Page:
An agent that is used to stimulate one's sexual urges, desires, usually chemical in nature, or to improve one's attractiveness.
The use of food, drugs, or behavior patterns, rituals, one uses to improve or increase their sexual desires, their attractiveness to others, in a purely sexual way.
The ingestion of certain foods, such as Chocolate, Strawberries, Oysters, have been popular foods associated with also being aphrodisiacs, though no real evidence exists to prove or disprove such claims.
Mostly, aphrodisiacs, are a myth, that people may actually believe, due to their own mental process which attributes certain events to their use of such drugs, objects.
Behavior patterns may be the rubbing of a Rhino Horn, wearing an amulet with a Rhino Horn, or Tiger Penis. These myths assume a transference of sexual prowess, stamina, from the animal to the person touching or wearing the symbol.
Taken from the Greek Goddess Aphrodite, who was the Goddess of Sensuality, of Love.
From a purely scientific standing, there is no direct evidence of any drug or food that actually does improve one's sexual drive, or desire. However, there is ample evidence that it could be a result of association or of belief.
That being that an item may have a shape, scent, that one associates with sex, or sexual prowess, which triggers a mental response for the release of certain chemical in the body.
Some may simply be willing to believe in the legend of an item, thus ingesting or using a particular item may make them believe it will help their desire, and does, though it is more of a result of their belief, than the item itself.
The shape of the oyster for example, or the Rhino Horn, may be powerful aphrodisiacs, simply due to their legend, or mystical powers. Same holds true for the penis of a Tiger. It can also be due to their shape, which conjures up sympathetic associations, say with a penis.
This type of belief, or legend is considered to be 'sympathetic magic' and in fact has placed both the Rhino and Tiger into danger, due to the unfounded belief.
The belief is generally based on the animals aggressive nature, or sexual prowess in the species, so the belief being that a particular part of their body will enhance a human's sexual desire.
History (Legend): Without any valid evidence to prove it, no food, object, or chemical can be considered to actually have a direct effect on one's libido.
On the other hand, many claim results, which is explained as being more of a mental belief that the aphrodisiac works.
Ingestion of Chocolate for example, is believed to release added chemicals in the Brain, that increase sexual desire, arousal, however it is mostly believed that such a release is minimal or not long lasting to actually have any real effect.
Varied due to the different type of items people will consider to be aphrodisiacs.
Ingesting large quantities of Oysters for example a few hours prior to engaging in sex, is believed to improve a man's stamina, to keep them harder, than they normally would.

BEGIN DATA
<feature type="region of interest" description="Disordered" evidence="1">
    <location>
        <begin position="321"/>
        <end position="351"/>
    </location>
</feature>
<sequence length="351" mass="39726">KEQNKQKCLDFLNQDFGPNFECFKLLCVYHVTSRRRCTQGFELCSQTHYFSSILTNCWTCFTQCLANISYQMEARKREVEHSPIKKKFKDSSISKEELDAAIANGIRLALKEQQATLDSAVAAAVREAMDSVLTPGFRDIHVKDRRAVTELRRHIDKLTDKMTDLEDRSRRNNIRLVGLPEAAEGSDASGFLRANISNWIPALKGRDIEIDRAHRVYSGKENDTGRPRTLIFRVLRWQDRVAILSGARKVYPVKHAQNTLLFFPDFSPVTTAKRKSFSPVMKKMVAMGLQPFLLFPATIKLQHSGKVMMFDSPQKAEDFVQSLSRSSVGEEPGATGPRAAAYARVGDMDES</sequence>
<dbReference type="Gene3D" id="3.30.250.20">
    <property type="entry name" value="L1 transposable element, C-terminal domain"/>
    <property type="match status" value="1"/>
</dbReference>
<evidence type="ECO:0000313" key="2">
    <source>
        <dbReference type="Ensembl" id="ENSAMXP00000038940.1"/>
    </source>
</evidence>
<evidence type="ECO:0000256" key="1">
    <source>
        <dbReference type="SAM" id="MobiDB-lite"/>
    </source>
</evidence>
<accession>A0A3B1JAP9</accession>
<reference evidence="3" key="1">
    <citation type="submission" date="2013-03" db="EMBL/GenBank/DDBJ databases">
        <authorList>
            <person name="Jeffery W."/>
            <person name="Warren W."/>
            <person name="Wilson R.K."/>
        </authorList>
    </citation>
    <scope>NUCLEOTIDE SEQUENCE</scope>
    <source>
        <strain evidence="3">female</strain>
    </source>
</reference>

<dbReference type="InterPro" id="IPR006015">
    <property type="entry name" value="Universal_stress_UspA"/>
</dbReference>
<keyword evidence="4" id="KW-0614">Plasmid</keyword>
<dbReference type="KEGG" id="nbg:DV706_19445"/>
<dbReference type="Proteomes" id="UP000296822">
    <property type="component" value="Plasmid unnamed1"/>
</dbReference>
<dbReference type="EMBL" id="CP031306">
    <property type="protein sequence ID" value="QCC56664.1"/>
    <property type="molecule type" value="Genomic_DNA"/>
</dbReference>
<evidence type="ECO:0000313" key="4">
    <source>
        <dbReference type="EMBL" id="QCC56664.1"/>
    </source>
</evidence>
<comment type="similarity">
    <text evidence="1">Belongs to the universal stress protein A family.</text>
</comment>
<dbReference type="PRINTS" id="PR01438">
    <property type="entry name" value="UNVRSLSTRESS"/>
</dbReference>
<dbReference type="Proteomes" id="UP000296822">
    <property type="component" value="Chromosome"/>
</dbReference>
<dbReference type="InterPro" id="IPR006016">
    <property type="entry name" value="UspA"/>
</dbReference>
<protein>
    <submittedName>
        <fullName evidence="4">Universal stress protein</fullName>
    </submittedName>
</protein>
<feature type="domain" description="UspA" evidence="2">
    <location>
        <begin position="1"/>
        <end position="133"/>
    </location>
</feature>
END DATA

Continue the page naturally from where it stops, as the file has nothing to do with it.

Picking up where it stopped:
There is no medical / scientific proof of this.
Wearing various salves, creams, are believed to also improve one's sexual prowess, though again there is no evidence to prove, or totally disprove these claims.
In some instances, there can be momentary improvement of blood circulation or tenderness, that can account for the claims, but there is no evidence of any long term or long lasting benefits.
Practice (Associated Acts): Certain Drugs are believed to allow for an increase in one's sexual desire, however they also reduce a person's ability to actually perform. These drugs, such as Cocaine, Crystal Meth, can impair one's sexual abilities if used over any length of time.
They are stimulants, that release certain chemicals in the brain, that may trigger sexual desire, increased sexual playfulness, but they also pose serious health and judgment risks.
Noteworthy: Drugs like Viagra and Livitra are not aphrodisiacs, even though they do effect one's sexual ability. Some may belief they are, for that reason, that it allows them the ability to engage in sex for longer times. However, they do not effect the brain, or create a chemical reaction in the brain, which is what most Aphrodisiacs are purported to do.
Some foods or drugs do release chemicals that can mentally arouse a person, though in minute amounts. There is no definitive proof of any long term benefit, or even if the minimal benefit is of any consequence.
Some drugs, that can improve a person's blood flow, can be construed as being Aphrodisiacs for that simple reason. By improving the blood flow to the penis, an erection becomes easier to attain, and maintain, hence the belief they are actually aphrodisiacs.
Drugs such as Cannabis or Alcohol are not aphrodisiacs, but are more likely to decrease one's inhibitions, which can lead to improved sexual desires. As it does not directly improve one's desire for sex, it can't be classed as an aphrodisiac.